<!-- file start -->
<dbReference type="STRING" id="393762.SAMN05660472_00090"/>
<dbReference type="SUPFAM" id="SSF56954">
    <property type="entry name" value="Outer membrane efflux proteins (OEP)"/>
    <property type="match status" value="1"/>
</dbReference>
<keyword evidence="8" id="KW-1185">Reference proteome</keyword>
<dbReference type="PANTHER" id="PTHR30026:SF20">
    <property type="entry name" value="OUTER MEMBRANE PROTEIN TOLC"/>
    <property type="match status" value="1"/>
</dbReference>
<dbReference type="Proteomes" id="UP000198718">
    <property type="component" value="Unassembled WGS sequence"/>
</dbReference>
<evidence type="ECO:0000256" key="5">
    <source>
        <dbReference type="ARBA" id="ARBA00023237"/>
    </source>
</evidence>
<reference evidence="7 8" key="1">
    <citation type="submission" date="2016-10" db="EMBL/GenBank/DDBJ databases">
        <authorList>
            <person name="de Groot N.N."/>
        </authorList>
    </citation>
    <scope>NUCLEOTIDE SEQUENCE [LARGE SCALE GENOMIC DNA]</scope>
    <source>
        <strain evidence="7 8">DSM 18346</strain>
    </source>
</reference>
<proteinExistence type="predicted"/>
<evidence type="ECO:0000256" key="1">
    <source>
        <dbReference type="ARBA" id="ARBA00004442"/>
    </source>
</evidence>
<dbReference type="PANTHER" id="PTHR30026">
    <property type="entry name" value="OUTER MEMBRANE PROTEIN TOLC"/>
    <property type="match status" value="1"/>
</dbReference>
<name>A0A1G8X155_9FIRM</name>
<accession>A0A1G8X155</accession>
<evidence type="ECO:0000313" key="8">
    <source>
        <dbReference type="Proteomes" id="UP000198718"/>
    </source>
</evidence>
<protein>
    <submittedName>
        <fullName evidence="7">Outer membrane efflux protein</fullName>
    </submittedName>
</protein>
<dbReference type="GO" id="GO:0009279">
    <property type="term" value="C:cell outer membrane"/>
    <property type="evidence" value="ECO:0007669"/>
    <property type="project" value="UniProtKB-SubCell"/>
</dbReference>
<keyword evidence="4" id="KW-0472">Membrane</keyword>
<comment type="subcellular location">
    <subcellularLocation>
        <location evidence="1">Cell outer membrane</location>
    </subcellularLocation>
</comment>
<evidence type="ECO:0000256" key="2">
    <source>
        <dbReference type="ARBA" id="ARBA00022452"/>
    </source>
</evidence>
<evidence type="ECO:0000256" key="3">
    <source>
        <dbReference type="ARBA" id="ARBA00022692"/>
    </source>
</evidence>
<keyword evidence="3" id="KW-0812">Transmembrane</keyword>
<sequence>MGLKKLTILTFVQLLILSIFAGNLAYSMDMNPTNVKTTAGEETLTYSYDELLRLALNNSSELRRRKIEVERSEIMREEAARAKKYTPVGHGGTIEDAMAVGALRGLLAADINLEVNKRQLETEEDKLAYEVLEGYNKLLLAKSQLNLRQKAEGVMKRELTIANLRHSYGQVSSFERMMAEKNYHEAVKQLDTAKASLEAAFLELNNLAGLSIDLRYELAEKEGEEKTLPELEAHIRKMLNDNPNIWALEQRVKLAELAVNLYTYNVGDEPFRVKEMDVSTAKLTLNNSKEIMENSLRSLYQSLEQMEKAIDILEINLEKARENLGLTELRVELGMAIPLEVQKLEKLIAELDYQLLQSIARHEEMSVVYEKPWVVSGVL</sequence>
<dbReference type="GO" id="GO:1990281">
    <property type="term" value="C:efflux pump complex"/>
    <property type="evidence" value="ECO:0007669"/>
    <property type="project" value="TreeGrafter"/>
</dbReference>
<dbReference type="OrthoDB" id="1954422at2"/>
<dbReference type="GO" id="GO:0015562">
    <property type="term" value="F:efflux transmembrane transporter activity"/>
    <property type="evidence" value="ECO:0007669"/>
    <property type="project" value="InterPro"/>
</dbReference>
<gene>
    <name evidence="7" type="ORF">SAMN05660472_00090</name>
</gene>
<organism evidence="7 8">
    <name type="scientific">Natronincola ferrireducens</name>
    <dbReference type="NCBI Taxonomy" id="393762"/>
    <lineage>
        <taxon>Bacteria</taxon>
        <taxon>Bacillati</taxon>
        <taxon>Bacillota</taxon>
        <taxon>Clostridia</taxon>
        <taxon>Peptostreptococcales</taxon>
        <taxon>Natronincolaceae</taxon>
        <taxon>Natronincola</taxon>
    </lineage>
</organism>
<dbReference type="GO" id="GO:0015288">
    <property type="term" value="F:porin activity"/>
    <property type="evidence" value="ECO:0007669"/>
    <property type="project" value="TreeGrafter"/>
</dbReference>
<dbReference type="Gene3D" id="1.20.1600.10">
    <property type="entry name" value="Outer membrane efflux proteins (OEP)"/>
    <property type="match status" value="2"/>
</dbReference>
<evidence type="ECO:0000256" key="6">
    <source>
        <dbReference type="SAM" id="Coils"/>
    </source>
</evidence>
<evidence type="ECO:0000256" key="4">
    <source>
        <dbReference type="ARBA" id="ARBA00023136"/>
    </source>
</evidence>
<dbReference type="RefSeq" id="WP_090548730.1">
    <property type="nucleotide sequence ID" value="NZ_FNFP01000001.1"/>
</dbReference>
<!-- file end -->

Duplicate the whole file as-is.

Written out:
<dbReference type="STRING" id="393762.SAMN05660472_00090"/>
<dbReference type="SUPFAM" id="SSF56954">
    <property type="entry name" value="Outer membrane efflux proteins (OEP)"/>
    <property type="match status" value="1"/>
</dbReference>
<keyword evidence="8" id="KW-1185">Reference proteome</keyword>
<dbReference type="PANTHER" id="PTHR30026:SF20">
    <property type="entry name" value="OUTER MEMBRANE PROTEIN TOLC"/>
    <property type="match status" value="1"/>
</dbReference>
<dbReference type="Proteomes" id="UP000198718">
    <property type="component" value="Unassembled WGS sequence"/>
</dbReference>
<evidence type="ECO:0000256" key="5">
    <source>
        <dbReference type="ARBA" id="ARBA00023237"/>
    </source>
</evidence>
<reference evidence="7 8" key="1">
    <citation type="submission" date="2016-10" db="EMBL/GenBank/DDBJ databases">
        <authorList>
            <person name="de Groot N.N."/>
        </authorList>
    </citation>
    <scope>NUCLEOTIDE SEQUENCE [LARGE SCALE GENOMIC DNA]</scope>
    <source>
        <strain evidence="7 8">DSM 18346</strain>
    </source>
</reference>
<proteinExistence type="predicted"/>
<evidence type="ECO:0000256" key="1">
    <source>
        <dbReference type="ARBA" id="ARBA00004442"/>
    </source>
</evidence>
<dbReference type="PANTHER" id="PTHR30026">
    <property type="entry name" value="OUTER MEMBRANE PROTEIN TOLC"/>
    <property type="match status" value="1"/>
</dbReference>
<name>A0A1G8X155_9FIRM</name>
<accession>A0A1G8X155</accession>
<evidence type="ECO:0000313" key="8">
    <source>
        <dbReference type="Proteomes" id="UP000198718"/>
    </source>
</evidence>
<protein>
    <submittedName>
        <fullName evidence="7">Outer membrane efflux protein</fullName>
    </submittedName>
</protein>
<dbReference type="GO" id="GO:0009279">
    <property type="term" value="C:cell outer membrane"/>
    <property type="evidence" value="ECO:0007669"/>
    <property type="project" value="UniProtKB-SubCell"/>
</dbReference>
<keyword evidence="4" id="KW-0472">Membrane</keyword>
<comment type="subcellular location">
    <subcellularLocation>
        <location evidence="1">Cell outer membrane</location>
    </subcellularLocation>
</comment>
<evidence type="ECO:0000256" key="2">
    <source>
        <dbReference type="ARBA" id="ARBA00022452"/>
    </source>
</evidence>
<evidence type="ECO:0000256" key="3">
    <source>
        <dbReference type="ARBA" id="ARBA00022692"/>
    </source>
</evidence>
<keyword evidence="3" id="KW-0812">Transmembrane</keyword>
<sequence>MGLKKLTILTFVQLLILSIFAGNLAYSMDMNPTNVKTTAGEETLTYSYDELLRLALNNSSELRRRKIEVERSEIMREEAARAKKYTPVGHGGTIEDAMAVGALRGLLAADINLEVNKRQLETEEDKLAYEVLEGYNKLLLAKSQLNLRQKAEGVMKRELTIANLRHSYGQVSSFERMMAEKNYHEAVKQLDTAKASLEAAFLELNNLAGLSIDLRYELAEKEGEEKTLPELEAHIRKMLNDNPNIWALEQRVKLAELAVNLYTYNVGDEPFRVKEMDVSTAKLTLNNSKEIMENSLRSLYQSLEQMEKAIDILEINLEKARENLGLTELRVELGMAIPLEVQKLEKLIAELDYQLLQSIARHEEMSVVYEKPWVVSGVL</sequence>
<dbReference type="GO" id="GO:1990281">
    <property type="term" value="C:efflux pump complex"/>
    <property type="evidence" value="ECO:0007669"/>
    <property type="project" value="TreeGrafter"/>
</dbReference>
<dbReference type="OrthoDB" id="1954422at2"/>
<dbReference type="GO" id="GO:0015562">
    <property type="term" value="F:efflux transmembrane transporter activity"/>
    <property type="evidence" value="ECO:0007669"/>
    <property type="project" value="InterPro"/>
</dbReference>
<gene>
    <name evidence="7" type="ORF">SAMN05660472_00090</name>
</gene>
<organism evidence="7 8">
    <name type="scientific">Natronincola ferrireducens</name>
    <dbReference type="NCBI Taxonomy" id="393762"/>
    <lineage>
        <taxon>Bacteria</taxon>
        <taxon>Bacillati</taxon>
        <taxon>Bacillota</taxon>
        <taxon>Clostridia</taxon>
        <taxon>Peptostreptococcales</taxon>
        <taxon>Natronincolaceae</taxon>
        <taxon>Natronincola</taxon>
    </lineage>
</organism>
<dbReference type="GO" id="GO:0015288">
    <property type="term" value="F:porin activity"/>
    <property type="evidence" value="ECO:0007669"/>
    <property type="project" value="TreeGrafter"/>
</dbReference>
<dbReference type="Gene3D" id="1.20.1600.10">
    <property type="entry name" value="Outer membrane efflux proteins (OEP)"/>
    <property type="match status" value="2"/>
</dbReference>
<evidence type="ECO:0000256" key="6">
    <source>
        <dbReference type="SAM" id="Coils"/>
    </source>
</evidence>
<evidence type="ECO:0000256" key="4">
    <source>
        <dbReference type="ARBA" id="ARBA00023136"/>
    </source>
</evidence>
<dbReference type="RefSeq" id="WP_090548730.1">
    <property type="nucleotide sequence ID" value="NZ_FNFP01000001.1"/>
</dbReference>